Jack Goldstone in Politico on why the United States should consider partnering with Iran in order to defeat the Islamic State. According to Goldstone, ISIS depends on support from disaffected Sunnis, therefore removing Bashar al-Assad from power in Syria is crucial to defeating the terrorist group. "How could such a barbarous and brutal group as ISIL, as Obama described it Wednesday, earn the support of those millions? By promising to protect and avenge them against the Assad regime in Syria, which has slaughtered their children and gassed their relatives and fellow townspeople and tribesmen; and against the Shiite regime in Iraq, which has stolen their jobs and destroyed their livelihoods, contemptuously dashing the hopes and careers of Sunni Arabs in that country." Goldstone suggests that in the same way Iran supported the replacement of Nouri al-Maliki in Iraq, it may be persuaded to support the replacement of Assad in Syria. "As long as Assad is in power in Syria, however, ISIL will have an ideal recruiting environment to draw ever more fighters and supporters to its cause. Assad’s departure is thus not a later phase that can be dealt with after a military campaign; it is an essential part of the strategy to make any military campaign effective. And Iran’s cooperation is essential for forcing Assad to relinquish power."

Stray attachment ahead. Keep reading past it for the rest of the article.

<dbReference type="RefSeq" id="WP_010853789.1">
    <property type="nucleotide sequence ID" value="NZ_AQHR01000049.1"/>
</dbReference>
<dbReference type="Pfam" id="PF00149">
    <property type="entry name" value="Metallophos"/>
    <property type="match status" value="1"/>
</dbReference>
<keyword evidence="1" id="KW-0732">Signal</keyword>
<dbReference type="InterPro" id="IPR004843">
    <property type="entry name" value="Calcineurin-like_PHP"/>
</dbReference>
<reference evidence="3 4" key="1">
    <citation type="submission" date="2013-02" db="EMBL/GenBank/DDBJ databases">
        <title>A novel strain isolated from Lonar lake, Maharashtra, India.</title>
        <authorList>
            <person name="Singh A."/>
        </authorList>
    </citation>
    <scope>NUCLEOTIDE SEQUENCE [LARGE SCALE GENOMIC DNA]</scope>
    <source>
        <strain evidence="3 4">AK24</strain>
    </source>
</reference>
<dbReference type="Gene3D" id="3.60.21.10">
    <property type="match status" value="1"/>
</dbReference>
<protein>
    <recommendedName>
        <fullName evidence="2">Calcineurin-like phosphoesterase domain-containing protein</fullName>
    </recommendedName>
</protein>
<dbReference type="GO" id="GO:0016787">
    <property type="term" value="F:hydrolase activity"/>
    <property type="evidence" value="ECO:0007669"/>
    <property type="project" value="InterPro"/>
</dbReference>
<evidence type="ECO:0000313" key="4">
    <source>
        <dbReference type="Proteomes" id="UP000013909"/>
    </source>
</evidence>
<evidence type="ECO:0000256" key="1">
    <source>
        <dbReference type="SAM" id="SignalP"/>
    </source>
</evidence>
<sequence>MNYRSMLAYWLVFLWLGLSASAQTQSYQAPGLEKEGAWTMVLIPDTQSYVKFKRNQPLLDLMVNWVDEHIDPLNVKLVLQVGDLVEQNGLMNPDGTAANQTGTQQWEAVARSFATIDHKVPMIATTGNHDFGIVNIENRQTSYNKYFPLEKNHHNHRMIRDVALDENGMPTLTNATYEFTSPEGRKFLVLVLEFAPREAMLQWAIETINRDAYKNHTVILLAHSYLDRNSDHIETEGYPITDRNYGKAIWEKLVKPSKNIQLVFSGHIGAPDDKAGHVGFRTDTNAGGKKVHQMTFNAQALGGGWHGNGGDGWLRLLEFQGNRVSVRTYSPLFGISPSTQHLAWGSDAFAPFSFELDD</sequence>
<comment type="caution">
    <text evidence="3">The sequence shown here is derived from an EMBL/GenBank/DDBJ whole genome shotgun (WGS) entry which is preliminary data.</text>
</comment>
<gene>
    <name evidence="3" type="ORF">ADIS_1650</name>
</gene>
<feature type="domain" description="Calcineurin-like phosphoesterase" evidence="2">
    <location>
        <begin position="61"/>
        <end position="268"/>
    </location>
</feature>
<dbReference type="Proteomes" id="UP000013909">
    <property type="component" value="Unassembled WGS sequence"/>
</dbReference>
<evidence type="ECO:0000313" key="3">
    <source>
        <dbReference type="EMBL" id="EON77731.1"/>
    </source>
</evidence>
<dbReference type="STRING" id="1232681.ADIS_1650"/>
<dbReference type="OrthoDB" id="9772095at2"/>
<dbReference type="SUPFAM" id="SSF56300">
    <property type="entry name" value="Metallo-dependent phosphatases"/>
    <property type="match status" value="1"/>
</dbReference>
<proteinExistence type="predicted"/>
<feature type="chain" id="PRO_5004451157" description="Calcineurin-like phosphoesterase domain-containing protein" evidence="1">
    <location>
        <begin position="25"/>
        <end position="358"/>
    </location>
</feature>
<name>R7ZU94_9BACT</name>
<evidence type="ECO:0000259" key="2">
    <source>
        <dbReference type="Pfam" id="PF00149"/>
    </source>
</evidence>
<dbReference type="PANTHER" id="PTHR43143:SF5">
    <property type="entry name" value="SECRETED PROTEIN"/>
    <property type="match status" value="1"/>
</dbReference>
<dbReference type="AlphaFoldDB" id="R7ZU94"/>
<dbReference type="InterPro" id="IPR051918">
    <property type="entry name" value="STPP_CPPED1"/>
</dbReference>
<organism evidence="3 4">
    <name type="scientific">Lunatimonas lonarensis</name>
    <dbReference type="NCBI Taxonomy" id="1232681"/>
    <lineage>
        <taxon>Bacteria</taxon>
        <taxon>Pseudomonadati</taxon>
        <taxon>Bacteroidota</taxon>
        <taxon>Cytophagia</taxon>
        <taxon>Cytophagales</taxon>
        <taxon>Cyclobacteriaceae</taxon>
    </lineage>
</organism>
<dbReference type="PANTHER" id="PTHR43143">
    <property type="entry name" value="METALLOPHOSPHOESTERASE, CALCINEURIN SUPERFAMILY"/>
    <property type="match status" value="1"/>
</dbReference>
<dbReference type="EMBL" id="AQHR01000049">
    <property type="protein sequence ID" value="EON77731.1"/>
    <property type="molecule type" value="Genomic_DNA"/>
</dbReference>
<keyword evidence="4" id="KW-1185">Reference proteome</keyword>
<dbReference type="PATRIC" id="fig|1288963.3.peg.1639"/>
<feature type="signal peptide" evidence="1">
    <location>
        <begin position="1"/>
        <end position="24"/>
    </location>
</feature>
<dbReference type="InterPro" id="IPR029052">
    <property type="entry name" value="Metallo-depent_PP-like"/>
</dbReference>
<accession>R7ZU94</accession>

Jerry Coyne in The New Republic on why the Islamic State does, in fact, represent a strain of Islam. Coyne contends that the Islamic State does represent a religion. "If ISIS is not Islamic, then the Inquisition was not Catholic. The fact is that there are no defensible criteria for whether a faith is 'true,' since all faiths are man-made and accrete doctrine—said to come from God, but itself man-made—that becomes integral to those faiths. Whatever 'true faith' means, it doesn’t mean 'the right religion: the one whose God exists and whose doctrines are correct.' If that were so, we wouldn’t see Westerners trying to tell us what 'true Islam' is." In other words, while we may revile what ISIS represents and practices, it is still a brand of Islam. "By all means let us say that ISIS is a strain of Islam that is barbaric and dysfunctional, but let us not hear any nonsense that it’s a 'false religion.' ISIS, like all religious movements, is based on faith; and faith, which is belief in the absence of convincing evidence, isn’t true or false, but simply irrational."